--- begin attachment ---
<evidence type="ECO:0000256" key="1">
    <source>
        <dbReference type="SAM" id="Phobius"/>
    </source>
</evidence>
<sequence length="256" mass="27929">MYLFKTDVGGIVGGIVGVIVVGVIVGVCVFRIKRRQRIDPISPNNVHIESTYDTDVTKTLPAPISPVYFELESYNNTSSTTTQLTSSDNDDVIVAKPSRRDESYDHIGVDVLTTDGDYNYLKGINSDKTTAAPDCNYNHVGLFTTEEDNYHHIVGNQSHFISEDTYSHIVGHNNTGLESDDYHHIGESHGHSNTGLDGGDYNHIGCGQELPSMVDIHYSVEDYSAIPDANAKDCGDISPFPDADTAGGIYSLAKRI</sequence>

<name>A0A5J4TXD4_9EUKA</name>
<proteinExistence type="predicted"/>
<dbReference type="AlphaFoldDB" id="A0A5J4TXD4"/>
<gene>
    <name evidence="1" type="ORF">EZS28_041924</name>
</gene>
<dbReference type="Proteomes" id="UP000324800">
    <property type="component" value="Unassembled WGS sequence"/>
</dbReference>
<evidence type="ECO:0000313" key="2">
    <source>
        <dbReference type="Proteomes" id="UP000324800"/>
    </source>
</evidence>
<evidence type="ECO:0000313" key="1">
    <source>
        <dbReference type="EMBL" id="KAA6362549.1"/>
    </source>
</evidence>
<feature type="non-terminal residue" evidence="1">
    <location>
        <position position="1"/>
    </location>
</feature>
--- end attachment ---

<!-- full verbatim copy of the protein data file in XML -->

<evidence type="ECO:0000256" key="1">
    <source>
        <dbReference type="SAM" id="Phobius"/>
    </source>
</evidence>
<sequence length="256" mass="27929">MYLFKTDVGGIVGGIVGVIVVGVIVGVCVFRIKRRQRIDPISPNNVHIESTYDTDVTKTLPAPISPVYFELESYNNTSSTTTQLTSSDNDDVIVAKPSRRDESYDHIGVDVLTTDGDYNYLKGINSDKTTAAPDCNYNHVGLFTTEEDNYHHIVGNQSHFISEDTYSHIVGHNNTGLESDDYHHIGESHGHSNTGLDGGDYNHIGCGQELPSMVDIHYSVEDYSAIPDANAKDCGDISPFPDADTAGGIYSLAKRI</sequence>

<name>A0A5J4TXD4_9EUKA</name>
<proteinExistence type="predicted"/>
<dbReference type="AlphaFoldDB" id="A0A5J4TXD4"/>
<gene>
    <name evidence="1" type="ORF">EZS28_041924</name>
</gene>
<dbReference type="Proteomes" id="UP000324800">
    <property type="component" value="Unassembled WGS sequence"/>
</dbReference>
<evidence type="ECO:0000313" key="2">
    <source>
        <dbReference type="Proteomes" id="UP000324800"/>
    </source>
</evidence>
<evidence type="ECO:0000313" key="1">
    <source>
        <dbReference type="EMBL" id="KAA6362549.1"/>
    </source>
</evidence>
<feature type="non-terminal residue" evidence="1">
    <location>
        <position position="1"/>
    </location>
</feature>